Perceptions of Appetite Do Not Match Hormonal Measures of Appetite In Trained Competitive Cyclists and Triathletes Following a Ketogenic Diet Compared To a High-Carbohydrate or Habitual Diet: A Randomized Crossover Trial

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Kinesiology and Nutrition


Endurance athletes may implement rigid dietary strategies, such as the ketogenic diet (KD), to improve performance. The effect of the KD on appetite remains unclear in endurance athletes. This study analyzed the effects of a KD, a high-carbohydrate diet (HCD), and habitual diet (HD) on objective and subjective measures of appetite in trained cyclists and triathletes, and hypothesized that the KD would result in greater objective and subjective appetite suppression. Six participants consumed the KD and HCD for 2-weeks each, in a random order, following their HD. Fasting appetite measures were collected after 2-weeks on each diet. Postprandial appetite measures were collected following consumption of a ketogenic meal after the KD, high-carbohydrate meal after the HCD, and standard American/Western meal after the HD. Fasting total ghrelin (GHR) was lower and glucagon-like peptide-1 (GLP-1) and hunger were higher following the KD versus HD and HCD. Fasting insulin was not different. Mixed-effects model repeated measures analysis and effect sizes and 95% confidence intervals showed that postprandial GHR and insulin were lower and GLP-1 was higher following the ketogenic versus the standard and high-carbohydrate meals. Postprandial appetite ratings were not different across test meals. In conclusion, both fasting and postprandial concentrations of GHR were lower and GLP-1 were higher following the KD than the HC and HD, and postprandial insulin was lower on the KD. Subjective ratings of appetite did not correspond with the objective measures of appetite in trained competitive endurance athlete. More research is needed to confirm our findings.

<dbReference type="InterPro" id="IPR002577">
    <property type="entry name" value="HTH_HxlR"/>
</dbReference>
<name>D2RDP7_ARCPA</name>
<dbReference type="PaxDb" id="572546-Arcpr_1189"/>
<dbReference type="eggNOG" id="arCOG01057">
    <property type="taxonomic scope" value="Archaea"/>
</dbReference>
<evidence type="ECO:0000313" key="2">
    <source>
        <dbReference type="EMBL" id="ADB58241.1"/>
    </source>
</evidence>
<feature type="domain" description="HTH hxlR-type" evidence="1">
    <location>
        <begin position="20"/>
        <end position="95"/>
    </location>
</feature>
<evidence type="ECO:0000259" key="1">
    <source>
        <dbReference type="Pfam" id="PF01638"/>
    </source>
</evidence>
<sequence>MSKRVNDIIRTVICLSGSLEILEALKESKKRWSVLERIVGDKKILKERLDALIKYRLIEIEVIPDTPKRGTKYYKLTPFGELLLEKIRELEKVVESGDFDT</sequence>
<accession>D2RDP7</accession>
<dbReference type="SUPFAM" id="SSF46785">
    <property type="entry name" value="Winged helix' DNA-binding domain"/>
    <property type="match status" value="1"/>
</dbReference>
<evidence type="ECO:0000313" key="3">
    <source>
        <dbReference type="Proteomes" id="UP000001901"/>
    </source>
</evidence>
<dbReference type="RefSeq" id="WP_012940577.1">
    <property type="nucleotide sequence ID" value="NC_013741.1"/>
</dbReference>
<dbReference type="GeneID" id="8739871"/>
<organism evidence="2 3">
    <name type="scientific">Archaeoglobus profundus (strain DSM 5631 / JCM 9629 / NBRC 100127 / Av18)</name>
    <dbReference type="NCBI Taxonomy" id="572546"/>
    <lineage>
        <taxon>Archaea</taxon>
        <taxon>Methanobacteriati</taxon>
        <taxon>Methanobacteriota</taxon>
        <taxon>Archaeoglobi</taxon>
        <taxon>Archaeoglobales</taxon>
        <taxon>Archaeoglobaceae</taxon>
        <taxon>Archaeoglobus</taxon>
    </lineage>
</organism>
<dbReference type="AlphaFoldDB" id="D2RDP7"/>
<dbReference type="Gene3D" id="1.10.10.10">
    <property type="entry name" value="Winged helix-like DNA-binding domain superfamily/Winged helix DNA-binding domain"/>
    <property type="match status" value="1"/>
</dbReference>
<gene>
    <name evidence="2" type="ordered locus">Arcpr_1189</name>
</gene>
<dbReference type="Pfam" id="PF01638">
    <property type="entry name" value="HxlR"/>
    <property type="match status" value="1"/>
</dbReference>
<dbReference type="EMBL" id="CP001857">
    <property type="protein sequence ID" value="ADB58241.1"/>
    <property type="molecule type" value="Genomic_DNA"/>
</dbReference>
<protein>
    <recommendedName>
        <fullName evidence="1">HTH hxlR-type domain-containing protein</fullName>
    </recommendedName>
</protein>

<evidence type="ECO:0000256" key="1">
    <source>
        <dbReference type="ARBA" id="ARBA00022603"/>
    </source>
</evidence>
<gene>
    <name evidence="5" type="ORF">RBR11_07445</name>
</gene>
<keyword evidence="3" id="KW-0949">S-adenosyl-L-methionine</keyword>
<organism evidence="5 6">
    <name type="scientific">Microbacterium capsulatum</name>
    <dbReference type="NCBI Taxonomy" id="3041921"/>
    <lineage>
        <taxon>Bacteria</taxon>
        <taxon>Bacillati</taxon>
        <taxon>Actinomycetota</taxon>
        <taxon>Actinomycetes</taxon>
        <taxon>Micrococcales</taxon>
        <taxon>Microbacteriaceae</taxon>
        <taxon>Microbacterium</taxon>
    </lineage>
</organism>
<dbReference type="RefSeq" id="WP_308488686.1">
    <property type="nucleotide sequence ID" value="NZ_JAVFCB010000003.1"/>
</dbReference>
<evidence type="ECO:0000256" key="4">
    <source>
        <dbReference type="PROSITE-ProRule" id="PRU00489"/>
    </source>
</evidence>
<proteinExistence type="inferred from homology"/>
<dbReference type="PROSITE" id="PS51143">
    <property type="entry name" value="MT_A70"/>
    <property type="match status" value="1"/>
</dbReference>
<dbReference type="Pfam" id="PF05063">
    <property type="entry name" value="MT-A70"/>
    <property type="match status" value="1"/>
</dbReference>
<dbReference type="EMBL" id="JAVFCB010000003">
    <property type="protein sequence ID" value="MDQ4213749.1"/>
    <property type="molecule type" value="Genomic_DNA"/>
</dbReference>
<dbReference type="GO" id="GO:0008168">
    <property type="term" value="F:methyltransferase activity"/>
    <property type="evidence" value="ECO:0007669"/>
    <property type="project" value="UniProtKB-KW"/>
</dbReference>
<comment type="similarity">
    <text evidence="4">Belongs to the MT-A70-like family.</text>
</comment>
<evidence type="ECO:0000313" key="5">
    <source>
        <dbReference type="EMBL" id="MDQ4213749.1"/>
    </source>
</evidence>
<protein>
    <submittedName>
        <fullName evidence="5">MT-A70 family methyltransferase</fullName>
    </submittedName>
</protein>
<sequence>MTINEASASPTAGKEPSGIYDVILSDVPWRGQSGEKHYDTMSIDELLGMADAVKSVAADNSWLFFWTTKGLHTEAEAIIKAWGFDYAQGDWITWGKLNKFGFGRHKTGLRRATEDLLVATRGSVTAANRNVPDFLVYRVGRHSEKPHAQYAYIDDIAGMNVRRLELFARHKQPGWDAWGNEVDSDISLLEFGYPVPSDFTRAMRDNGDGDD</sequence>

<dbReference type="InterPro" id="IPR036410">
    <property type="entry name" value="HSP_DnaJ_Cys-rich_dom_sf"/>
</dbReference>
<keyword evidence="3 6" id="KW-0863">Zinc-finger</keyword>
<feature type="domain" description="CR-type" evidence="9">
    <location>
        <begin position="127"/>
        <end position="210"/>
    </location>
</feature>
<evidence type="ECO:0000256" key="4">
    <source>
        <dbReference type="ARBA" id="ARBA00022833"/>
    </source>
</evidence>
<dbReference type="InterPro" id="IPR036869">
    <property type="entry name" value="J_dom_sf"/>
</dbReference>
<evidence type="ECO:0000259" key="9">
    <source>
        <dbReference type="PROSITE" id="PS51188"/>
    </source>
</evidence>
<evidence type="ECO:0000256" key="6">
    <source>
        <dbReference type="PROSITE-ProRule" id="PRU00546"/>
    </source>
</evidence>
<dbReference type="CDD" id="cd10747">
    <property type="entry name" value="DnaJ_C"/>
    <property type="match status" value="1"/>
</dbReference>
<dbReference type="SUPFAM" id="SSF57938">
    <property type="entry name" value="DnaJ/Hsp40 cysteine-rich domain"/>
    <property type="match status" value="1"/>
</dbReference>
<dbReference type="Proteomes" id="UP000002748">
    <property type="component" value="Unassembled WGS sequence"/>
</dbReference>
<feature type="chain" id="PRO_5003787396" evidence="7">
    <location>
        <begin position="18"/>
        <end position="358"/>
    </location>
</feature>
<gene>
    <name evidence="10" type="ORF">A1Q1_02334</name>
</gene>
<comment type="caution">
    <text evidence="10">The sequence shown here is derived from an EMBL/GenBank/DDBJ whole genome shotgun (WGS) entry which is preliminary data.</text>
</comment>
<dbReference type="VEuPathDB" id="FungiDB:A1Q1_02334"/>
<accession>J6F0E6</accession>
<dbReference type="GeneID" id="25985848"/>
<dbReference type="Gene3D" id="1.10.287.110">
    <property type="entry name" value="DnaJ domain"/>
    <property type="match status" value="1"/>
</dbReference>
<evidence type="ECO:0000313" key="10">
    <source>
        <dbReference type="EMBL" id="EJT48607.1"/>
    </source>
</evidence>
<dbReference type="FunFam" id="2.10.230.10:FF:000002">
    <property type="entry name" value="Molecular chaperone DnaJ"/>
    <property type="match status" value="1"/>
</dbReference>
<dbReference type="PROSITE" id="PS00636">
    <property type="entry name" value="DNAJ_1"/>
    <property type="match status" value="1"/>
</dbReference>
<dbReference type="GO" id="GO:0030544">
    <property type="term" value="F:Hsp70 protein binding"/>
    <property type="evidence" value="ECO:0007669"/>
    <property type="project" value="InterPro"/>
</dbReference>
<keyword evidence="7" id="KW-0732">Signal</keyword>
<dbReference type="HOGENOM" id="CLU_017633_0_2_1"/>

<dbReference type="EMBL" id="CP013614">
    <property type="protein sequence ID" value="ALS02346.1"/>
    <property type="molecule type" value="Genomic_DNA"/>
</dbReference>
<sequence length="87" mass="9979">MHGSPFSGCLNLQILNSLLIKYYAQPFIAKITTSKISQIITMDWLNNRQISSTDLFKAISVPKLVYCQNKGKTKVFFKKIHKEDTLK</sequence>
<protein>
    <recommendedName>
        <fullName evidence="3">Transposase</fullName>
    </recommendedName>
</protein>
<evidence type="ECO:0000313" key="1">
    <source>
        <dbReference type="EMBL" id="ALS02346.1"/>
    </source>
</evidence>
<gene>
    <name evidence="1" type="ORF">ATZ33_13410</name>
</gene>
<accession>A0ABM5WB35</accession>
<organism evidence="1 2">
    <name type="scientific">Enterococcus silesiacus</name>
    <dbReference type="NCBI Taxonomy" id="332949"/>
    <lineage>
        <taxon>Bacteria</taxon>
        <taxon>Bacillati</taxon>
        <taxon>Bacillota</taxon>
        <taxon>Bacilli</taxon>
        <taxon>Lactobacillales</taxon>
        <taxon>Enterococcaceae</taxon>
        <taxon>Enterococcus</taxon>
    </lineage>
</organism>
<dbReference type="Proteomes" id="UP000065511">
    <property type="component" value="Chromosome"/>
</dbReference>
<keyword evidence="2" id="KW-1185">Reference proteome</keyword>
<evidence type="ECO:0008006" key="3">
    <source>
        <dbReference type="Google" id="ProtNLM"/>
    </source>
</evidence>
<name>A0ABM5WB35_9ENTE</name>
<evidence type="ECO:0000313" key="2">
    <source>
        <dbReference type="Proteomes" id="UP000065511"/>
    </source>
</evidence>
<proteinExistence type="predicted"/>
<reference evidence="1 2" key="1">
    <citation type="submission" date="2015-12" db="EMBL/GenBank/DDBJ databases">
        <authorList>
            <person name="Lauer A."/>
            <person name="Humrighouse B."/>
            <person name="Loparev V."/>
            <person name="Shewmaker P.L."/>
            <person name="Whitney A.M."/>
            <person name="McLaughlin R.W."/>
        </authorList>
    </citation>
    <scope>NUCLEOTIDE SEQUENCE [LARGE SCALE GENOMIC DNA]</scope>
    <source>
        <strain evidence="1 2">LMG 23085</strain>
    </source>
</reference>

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Nutrition Research



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